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Seattle Art Museum (SAM)




Alden Mason

American, 1919 - 2013

As a teenager, Mason sent away for a mail order drawing course that taught him how to draw cartoon figures. This was his first introduction to developing his technical skills at "making" art, specifically in understanding how to handle the drawn line. In Billy, we see hints of the artist's interest in the humorous and absurd as well as in subjects painted as cartoonish characters. As Mason's practice developed, he began to blur traditional compositional boundaries-as in this portrait-between abstraction and figuration. Here, he creates an image whereby the figure, whose form pulsates in and out of a "landscape" of fanciful forms and ambiguous space, dissolves into the picture plane.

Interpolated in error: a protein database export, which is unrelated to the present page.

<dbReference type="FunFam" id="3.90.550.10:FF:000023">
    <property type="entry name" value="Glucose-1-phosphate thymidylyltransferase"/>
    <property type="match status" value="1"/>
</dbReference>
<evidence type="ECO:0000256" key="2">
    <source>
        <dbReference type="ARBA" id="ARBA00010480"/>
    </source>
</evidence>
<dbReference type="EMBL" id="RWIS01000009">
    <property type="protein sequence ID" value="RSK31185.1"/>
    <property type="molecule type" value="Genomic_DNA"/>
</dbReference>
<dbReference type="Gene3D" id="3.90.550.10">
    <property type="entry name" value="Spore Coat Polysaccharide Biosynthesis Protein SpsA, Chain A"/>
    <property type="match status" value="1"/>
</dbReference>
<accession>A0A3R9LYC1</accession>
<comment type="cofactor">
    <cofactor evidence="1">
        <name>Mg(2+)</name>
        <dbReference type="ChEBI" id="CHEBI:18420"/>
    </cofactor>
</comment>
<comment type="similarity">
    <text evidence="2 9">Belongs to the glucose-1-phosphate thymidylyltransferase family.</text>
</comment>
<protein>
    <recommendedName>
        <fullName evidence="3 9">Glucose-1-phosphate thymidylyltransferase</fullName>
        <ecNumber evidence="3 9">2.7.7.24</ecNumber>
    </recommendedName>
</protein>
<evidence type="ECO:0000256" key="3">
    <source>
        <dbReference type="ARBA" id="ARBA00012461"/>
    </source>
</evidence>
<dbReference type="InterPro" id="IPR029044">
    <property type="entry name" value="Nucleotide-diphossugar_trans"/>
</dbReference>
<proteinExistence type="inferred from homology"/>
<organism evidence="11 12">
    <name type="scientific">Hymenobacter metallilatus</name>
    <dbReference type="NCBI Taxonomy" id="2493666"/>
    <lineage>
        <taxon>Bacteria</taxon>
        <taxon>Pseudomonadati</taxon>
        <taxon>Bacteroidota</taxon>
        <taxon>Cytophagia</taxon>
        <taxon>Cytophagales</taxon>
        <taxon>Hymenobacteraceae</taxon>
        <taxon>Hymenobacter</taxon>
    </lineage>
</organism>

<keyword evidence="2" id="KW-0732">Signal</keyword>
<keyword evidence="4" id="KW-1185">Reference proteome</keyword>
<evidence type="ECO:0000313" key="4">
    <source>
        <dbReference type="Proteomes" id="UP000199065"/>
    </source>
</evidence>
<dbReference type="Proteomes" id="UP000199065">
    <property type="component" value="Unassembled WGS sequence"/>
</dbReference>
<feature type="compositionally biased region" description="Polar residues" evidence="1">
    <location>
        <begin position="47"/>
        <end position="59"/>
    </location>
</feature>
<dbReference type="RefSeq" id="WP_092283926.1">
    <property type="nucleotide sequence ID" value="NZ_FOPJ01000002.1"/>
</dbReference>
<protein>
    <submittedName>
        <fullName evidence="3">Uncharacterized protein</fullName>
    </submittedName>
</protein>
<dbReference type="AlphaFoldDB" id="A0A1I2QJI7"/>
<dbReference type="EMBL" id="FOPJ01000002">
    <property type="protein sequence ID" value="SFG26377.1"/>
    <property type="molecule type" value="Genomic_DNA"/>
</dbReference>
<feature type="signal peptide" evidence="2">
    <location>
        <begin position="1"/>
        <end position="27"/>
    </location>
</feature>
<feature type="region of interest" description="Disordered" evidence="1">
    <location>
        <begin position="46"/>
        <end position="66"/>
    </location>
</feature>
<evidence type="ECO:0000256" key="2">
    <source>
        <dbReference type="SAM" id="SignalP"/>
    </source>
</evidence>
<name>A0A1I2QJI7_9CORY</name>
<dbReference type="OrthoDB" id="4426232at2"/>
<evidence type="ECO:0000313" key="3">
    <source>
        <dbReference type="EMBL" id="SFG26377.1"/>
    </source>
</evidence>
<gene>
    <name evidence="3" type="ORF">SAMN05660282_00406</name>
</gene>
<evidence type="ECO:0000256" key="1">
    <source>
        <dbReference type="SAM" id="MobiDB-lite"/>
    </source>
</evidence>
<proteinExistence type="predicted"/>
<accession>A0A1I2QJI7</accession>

Acrylic on canvas
61 x 51 in. (154.9 x 129.5 cm)
Gift of The Persis Corporation
Provenance: [Stephen Wirtz Gallery, San Francisco, CA]; purchased by the Persis Corporation, Honolulu, HI, 1987; gifted to the Seattle Art Museum, Seattle, WA, August 8, 2002
Not currently on view


Exhibition HistorySeattle, Wash., Seattle Art Museum, Freeing the Figure, Nov. 5, 2009-Nov. 28, 2010

Seattle, Wash., Seattle Art Museum, Alden Mason, Nov. 6, 2010-July 17, 2011

Seattle Art Museum acknowledges that we are on the traditional homelands of the Duwamish and the customary territories of the Suquamish and Muckleshoot Peoples. As a cultural and educational institution, we honor our ongoing connection to these communities past, present, and future. We also acknowledge the urban Native peoples from many Nations who call Seattle their home.

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